The introduction of EMV chip cards that reduce fraud in stores, will ultimately lead to more online fraud attempts. Retailers must be prepared.

Online retail reached a major milestone this past Thanksgiving weekend: according to the National Retail Federation, more people shopped online than in stores. It’s more proof that e-commerce is an increasingly important element both in retail and in consumers’ lives.

This boom in online business is great on many levels, but there’s one fly in the ointment for e-commerce merchants, and that’s the attraction of fraudsters to online retail. And the more significant e-commerce becomes, the more attractive it will be to criminals. So what do retailers need to know as they head into 2016?

Online Fraud Increases, Post EMV

The payments world was in a flutter over EMV adoption this year, and a lot was said about a resulting spike in online fraud. But, while it’s true that fraud attempts do seem to have risen this year compared to last year, it’s also true that the rise hasn’t matched the concerns pre-EMV. So should retailers be worrying?

Retailers shouldn’t worry—but they should prepare, and prepare now. The fact is that although attention was focused on October 1, when adoption became official, changing over to EMV is gradual. That’s why Forrester’s prediction of a 55% increase in online fraud was not tied to October, but rather predicted over a three-year period.

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Over the next few years, online fraud will be increasing. Retailers who ignore that reality are in for heavy losses. But the slow shift to EMV is an opportunity for retailers to scale their fraud prevention. Don’t put off a review; with EMV an established fact, you know that if the solution you’re using isn’t completely scalable, you’re going to run into trouble in the near future.

Moreover, retailers should use the assessment to measure the impact that fraud prevention is having on their business as a whole. Overly strict rules and policies which simply reject transactions outright result in lost legitimate sales. Fraud prevention should be consumer-centric, and aim to boost sales – just like the rest of the company.

Say Goodbye to Rules, Scores and Manual Reviews

Rules, scores and manual reviews used to be an essential and unavoidable aspect of effective fraud prevention. But that’s no longer the case. Full automation is now an option, and increasingly necessary. According to Gartner, “the explosion of data sources and complexity of information makes manual classification and analysis infeasible and uneconomic.”

Today’s fraudsters are clever and creative, and they move fast. Manually updated rules, scores and manual reviews can’t keep up. Retailers who want to prepare for the EMV rise in fraud must automate. Staying manual is slow, costly and can result in good customer declines.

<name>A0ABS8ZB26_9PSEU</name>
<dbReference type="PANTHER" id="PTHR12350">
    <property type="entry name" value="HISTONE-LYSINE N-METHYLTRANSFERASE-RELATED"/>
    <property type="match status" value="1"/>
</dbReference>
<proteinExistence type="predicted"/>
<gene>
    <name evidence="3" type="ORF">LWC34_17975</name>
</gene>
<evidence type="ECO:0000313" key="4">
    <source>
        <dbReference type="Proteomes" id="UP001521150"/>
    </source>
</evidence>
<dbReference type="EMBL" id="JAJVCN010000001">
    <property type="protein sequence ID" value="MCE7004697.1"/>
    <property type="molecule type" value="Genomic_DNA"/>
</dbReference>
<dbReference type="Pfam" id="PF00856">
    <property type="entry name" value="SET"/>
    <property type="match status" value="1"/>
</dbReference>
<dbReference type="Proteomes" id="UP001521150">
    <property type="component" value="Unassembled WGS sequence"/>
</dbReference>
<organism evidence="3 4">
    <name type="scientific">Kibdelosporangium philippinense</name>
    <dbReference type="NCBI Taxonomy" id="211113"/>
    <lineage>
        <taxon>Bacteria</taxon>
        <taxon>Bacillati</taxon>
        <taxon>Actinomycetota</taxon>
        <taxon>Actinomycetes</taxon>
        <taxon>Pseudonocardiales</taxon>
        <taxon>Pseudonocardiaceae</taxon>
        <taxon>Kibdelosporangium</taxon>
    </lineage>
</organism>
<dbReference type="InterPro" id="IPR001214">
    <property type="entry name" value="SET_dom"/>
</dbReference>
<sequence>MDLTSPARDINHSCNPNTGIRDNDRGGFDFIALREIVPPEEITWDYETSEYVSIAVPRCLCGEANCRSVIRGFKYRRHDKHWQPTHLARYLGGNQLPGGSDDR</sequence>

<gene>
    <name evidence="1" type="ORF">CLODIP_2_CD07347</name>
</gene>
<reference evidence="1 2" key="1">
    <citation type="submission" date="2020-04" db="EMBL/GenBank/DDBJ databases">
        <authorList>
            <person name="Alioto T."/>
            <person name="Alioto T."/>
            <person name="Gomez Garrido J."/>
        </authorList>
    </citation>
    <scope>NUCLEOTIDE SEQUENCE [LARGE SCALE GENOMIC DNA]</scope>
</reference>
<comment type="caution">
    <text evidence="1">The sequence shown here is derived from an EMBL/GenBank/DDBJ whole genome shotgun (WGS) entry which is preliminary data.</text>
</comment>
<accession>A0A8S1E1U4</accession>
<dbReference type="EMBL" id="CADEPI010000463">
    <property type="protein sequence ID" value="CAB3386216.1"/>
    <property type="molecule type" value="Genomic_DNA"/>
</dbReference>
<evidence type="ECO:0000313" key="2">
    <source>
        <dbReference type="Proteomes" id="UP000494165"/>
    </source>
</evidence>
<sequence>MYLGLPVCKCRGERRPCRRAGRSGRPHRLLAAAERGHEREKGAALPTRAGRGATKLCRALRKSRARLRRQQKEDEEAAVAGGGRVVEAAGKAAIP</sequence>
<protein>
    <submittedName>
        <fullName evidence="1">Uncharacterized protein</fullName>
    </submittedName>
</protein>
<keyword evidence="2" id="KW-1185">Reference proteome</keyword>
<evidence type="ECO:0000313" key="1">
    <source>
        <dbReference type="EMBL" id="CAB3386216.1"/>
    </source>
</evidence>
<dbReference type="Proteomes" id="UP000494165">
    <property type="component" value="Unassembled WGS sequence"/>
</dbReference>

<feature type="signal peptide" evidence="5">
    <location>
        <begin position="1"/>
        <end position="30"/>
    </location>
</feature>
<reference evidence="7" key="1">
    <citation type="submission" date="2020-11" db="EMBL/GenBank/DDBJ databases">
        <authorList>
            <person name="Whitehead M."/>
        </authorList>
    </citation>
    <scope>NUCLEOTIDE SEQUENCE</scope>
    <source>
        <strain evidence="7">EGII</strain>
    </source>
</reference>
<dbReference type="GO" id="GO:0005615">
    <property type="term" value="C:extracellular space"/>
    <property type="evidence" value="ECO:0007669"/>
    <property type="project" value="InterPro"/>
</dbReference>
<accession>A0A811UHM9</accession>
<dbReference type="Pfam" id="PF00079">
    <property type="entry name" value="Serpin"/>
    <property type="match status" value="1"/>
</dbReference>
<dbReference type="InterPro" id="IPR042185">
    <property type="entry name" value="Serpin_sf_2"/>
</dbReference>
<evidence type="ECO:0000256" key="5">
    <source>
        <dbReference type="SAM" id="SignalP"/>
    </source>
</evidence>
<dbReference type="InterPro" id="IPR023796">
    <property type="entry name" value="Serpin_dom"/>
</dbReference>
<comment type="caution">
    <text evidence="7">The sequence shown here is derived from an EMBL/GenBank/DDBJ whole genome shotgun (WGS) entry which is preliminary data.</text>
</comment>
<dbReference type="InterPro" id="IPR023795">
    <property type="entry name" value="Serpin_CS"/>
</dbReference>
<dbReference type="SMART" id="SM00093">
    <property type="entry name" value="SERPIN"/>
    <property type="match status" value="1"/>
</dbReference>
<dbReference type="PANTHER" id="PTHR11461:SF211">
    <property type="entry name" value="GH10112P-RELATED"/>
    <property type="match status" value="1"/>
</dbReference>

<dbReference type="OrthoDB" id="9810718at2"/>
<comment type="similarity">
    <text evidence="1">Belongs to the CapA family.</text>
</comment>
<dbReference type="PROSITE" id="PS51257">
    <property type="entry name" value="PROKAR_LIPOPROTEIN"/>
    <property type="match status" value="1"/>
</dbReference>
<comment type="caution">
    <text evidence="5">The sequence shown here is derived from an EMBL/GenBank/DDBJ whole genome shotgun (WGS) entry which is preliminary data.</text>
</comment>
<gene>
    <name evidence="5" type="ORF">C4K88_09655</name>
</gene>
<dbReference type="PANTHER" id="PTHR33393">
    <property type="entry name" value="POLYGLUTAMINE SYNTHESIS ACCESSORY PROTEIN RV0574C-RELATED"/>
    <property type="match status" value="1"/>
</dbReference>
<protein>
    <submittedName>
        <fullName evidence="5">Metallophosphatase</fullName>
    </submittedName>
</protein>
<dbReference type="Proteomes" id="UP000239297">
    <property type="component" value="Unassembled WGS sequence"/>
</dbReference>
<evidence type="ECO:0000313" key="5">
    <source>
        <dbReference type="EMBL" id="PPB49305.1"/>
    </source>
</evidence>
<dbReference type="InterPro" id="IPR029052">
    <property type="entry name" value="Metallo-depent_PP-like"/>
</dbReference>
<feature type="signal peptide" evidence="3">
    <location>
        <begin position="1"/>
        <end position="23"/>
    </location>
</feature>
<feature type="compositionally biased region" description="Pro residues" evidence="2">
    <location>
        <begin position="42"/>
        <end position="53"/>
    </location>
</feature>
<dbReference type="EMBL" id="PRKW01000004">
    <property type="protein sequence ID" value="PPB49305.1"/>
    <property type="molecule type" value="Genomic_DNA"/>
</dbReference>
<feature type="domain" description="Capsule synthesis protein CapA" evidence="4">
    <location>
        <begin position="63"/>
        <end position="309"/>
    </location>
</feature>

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Fulfill As Fast As Possible

As recently as two years ago, two-day delivery was a sure way to woo shoppers. But e-commerce norms move fast, and consumer expectations are always heading up. Amazon Prime Now represents a new step ahead, and customers know it.

Fast fulfillment means instant fraud prevention. When every minute counts, building delay into checkout doesn’t make sense. This links back to retiring manual reviews, which are time-consuming (an average of 5 minutes per order) and a major cause of delay, especially during crucial holiday periods when overwhelmed reviewers cause backlogs and angry customers.

Many retailers showed signs of fulfillment strain this holiday—and that’s not likely to sit well with shoppers, or encourage them to return in the year ahead. To avoid these problems, fraud prevention must be automated, and real-time.

Omnichannel and Every Channel

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Retailers must ensure that their fraud prevention is up to the “omnichannel and every channel” challenge—able to cope with customers moving across a variety of channels, and also optimized for each channel individually.

Consumers love to order online and pick up in store, and research and purchase across a range of devices. They’re already entrenched in an omnichannel perspective – it’s a case of retailers having to innovate to match customer expectations.

Fraudsters are just as thrilled about omnichannel, because it opens up new opportunities for successful theft, and they’ll take advantage of any weakness they find. Fraud prevention must be able to join the dots between channels.

In terms of optimizing for individual channels, a clear area for improvement this year is mobile. Adobe revealed that mobile devices accounted for 33% of online sales on Black Friday, and mobile sales grew almost 53% on Cyber Monday.

Encouraging the mobile consumer to spend on your site means frictionless checkout. Ensuring that fraudsters don’t cheat you on mobile means being aware of the differences between data available through mobile and through e-commerce, and adapting fraud prevention systems to accommodate that. In both cases, it means optimizing for mobile.

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Make Fraud Prevention Part of Your 2016 Planning

Payments, e-commerce and consumer expectations are changing faster than ever. One of the things retailers must do to keep up, and keep competitive, is make sure they’re using the latest fraud prevention technology to automate and shift to real-time, to block fraudsters and to ensure that fraud prevention is contributing to the overall business goals of growth and customer satisfaction.

Forter provides fraud-prevention technology to online retailers.

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